UK-based tech startup Oxford Ionics has just raised over €34 million to unlock a more powerful future for quantum computing. The tech has been touted as capable of shaping the world’s future, addressing societal problems and challenges, and Oxford Ionics is on a mission to lead development in this space.
Founded in 2019, Oxford Ionics is a startup aiming to push forward quantum computing – a new area of tech development that is believed to have a big influence in the future. Quantum computing is a process that uses quantum mechanics to solve problems that are too large or complex for traditional computers.
Oxford Ionics, founded by Dr Chris Ballance and Dr Tom Harty, wants to solve one of the key challenges in this emerging space – scalability. The startup has now raised new funding for its approach which involves using trapped ions.
- Over €34 million raised in Series A funding
- The round was led by Oxford Science Enterprises and Braavos Investment Advisers
- Lansdowne Partners, Prosus Ventures, 2xN, Torch Partners and Hermann Hauser (founder of chip giant ARM) also participated.
As the quantum computing space evolves, multiple technologies are competing to create a more powerful quantum future – and trapped ions seem to be among the most superior. The highest-performing quantum systems to date have all been powered by trapped ions, and of those systems, Oxford Ionics’ is ranking highly.
Dr Chris Ballance, co-founder of Oxford Ionics said: “If we’re to identify and unlock the true power and potential of quantum computing we need to crack the critical issues that are holding it back – scalability, integration and performance. Our unique trapped-ion approach has been developed to address all three. At Oxford Ionics, we’re focused on building technologies that will help quantum computing finish the race, not just take small, incremental steps. Our latest round of funding, and the knowledge, insight and expertise of our new investors bring us even closer to this goal.”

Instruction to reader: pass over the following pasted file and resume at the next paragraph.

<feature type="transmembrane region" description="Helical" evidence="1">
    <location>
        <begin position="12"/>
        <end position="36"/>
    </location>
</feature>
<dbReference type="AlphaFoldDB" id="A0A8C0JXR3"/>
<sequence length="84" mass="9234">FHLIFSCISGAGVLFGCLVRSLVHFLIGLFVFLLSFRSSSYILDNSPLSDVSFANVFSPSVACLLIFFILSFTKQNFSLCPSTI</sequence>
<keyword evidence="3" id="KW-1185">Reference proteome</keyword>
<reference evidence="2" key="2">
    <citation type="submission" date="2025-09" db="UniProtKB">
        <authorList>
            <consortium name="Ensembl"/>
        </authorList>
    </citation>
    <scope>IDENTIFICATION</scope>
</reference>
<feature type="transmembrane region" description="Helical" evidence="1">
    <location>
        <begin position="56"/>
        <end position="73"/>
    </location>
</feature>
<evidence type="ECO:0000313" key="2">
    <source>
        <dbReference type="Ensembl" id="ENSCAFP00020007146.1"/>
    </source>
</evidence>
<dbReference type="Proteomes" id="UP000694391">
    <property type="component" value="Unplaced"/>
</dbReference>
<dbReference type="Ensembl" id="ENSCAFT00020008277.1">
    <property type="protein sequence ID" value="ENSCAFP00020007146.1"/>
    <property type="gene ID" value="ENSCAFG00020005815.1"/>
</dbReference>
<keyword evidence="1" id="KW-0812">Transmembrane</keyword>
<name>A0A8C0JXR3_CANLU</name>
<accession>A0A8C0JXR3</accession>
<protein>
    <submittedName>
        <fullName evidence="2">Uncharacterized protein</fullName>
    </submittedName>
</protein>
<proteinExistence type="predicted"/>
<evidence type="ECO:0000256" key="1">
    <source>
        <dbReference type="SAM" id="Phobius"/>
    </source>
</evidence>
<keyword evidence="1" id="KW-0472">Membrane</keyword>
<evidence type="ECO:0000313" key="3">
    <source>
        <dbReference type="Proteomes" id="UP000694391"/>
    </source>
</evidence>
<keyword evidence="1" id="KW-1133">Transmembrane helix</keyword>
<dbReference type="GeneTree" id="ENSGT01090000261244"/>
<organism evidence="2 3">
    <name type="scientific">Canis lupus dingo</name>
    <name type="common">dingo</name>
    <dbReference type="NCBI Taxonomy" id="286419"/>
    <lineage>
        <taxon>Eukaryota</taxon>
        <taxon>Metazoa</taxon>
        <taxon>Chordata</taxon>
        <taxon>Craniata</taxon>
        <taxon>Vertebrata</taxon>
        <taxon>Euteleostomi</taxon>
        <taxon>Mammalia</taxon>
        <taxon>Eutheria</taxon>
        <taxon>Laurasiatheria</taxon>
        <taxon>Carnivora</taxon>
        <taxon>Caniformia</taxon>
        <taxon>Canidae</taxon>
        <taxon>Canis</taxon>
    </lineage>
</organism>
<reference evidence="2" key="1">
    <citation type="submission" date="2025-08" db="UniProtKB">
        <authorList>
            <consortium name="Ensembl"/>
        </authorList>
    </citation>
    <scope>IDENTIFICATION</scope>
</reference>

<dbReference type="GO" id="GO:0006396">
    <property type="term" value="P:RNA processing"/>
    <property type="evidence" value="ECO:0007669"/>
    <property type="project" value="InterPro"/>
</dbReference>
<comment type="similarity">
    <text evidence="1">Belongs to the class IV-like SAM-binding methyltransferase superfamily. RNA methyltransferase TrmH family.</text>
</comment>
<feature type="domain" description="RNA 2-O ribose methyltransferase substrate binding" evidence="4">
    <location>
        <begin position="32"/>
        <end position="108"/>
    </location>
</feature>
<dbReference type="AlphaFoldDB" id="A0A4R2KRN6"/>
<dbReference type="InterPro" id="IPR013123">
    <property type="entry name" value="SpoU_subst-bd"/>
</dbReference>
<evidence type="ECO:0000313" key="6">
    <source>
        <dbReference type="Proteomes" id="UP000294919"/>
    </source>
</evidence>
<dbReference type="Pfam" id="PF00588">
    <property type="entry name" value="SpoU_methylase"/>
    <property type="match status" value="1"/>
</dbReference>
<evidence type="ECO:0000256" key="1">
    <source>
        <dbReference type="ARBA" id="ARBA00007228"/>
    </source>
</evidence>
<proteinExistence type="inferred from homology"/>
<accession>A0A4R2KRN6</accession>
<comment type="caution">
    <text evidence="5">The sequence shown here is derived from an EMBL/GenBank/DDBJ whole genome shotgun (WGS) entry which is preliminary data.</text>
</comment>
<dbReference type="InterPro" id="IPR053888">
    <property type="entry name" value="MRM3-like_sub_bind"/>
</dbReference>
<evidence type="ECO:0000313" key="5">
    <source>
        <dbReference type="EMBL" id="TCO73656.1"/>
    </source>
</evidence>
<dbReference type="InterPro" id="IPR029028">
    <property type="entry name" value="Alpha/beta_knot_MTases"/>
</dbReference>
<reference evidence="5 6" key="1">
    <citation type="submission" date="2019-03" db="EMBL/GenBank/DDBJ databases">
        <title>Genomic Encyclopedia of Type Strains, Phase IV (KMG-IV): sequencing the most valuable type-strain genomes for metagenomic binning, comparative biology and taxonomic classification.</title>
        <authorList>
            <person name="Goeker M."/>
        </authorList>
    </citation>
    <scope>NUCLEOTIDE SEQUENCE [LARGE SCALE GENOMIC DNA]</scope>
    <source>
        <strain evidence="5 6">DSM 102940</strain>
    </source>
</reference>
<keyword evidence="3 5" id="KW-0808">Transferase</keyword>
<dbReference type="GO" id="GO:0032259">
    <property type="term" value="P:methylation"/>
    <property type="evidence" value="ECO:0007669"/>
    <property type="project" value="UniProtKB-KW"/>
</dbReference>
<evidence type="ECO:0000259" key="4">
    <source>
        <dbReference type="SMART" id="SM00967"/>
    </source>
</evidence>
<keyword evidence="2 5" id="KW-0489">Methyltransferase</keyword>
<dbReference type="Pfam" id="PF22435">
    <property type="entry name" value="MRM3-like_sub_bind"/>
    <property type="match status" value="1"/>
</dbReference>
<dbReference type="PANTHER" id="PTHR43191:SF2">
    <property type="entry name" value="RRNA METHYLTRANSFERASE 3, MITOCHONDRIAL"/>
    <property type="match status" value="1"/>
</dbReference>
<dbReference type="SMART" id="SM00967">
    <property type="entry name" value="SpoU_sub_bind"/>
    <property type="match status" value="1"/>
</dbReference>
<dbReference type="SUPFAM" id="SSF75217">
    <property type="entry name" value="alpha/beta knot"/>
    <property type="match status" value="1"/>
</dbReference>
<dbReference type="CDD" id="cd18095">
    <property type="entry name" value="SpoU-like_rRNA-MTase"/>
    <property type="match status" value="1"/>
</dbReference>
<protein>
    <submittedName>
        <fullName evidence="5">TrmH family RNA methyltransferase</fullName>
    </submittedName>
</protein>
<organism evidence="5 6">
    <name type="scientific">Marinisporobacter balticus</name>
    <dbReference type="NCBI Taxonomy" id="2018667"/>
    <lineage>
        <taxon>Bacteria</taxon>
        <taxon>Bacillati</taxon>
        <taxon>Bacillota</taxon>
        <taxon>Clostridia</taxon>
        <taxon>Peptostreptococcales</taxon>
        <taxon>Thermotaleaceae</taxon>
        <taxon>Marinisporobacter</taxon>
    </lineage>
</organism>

In tests so far, the young startup’s trapped-ion technology holds world records for the highest-performance quantum operations, longest quantum coherence time, and highest-performance quantum network. It has also achieved the highest performance ever demonstrated while using chips manufactured on a semiconductor production line.
What makes it stand out is the team’s unique approach. Until now, trapped–ion systems have largely relied on lasers to control qubits. This approach performs well for small processors, but becomes untenable and error-prone as the size of the processor scales, and the number of qubits increases.
Instead of lasers, Oxford Ionics’ trapped-ion processors use a proprietary, patented Electronic Qubit Control (EQC) system to control the qubits. This allows them to combine the unrivalled quantum performance of individual atoms with the scalability and reliability of electronics integrated into silicon chips.
It gives the tech a higher performance as well as makes it more scalable.
Since 2019, the Oxford-based team has grown 10-fold. Today, the Oxford Ionics team is made up of the brightest minds across the quantum sector who between them have over 100 years’ of expertise in this space.
Will Goodlad from Oxford Science Enteprises said: “Through its unique approach, developed by some of the world’s best minds in the quantum space, Oxford Ionics is laying the foundations to finally make quantum computing a scalable, integrable and viable option. Building on more than a decade at the forefront of this sector, Chris, Tom and the team have been able to demonstrate, time and again, that their work in the lab can, and will, extend to the real world and we’re thrilled to be joining them on this journey.”
Now, with this new funding, the team wants to keep growing with plans to hire people in roles across the company’s functions. From software developers and engineers to designers, scientists and a growing back-office team.
Niels Nielsen, co-founder of 2xN said: “Quantum computing opens up the next frontier in computing power for many industries yet getting there requires the development of qubit technologies that can be built at a massive scale. All without sacrificing power, and while keeping error levels to a minimum. Oxford Ionics’ EQC technology offers a path to bringing the power and potential of trapped ion qubits and integrating it into classical semiconductor processes.”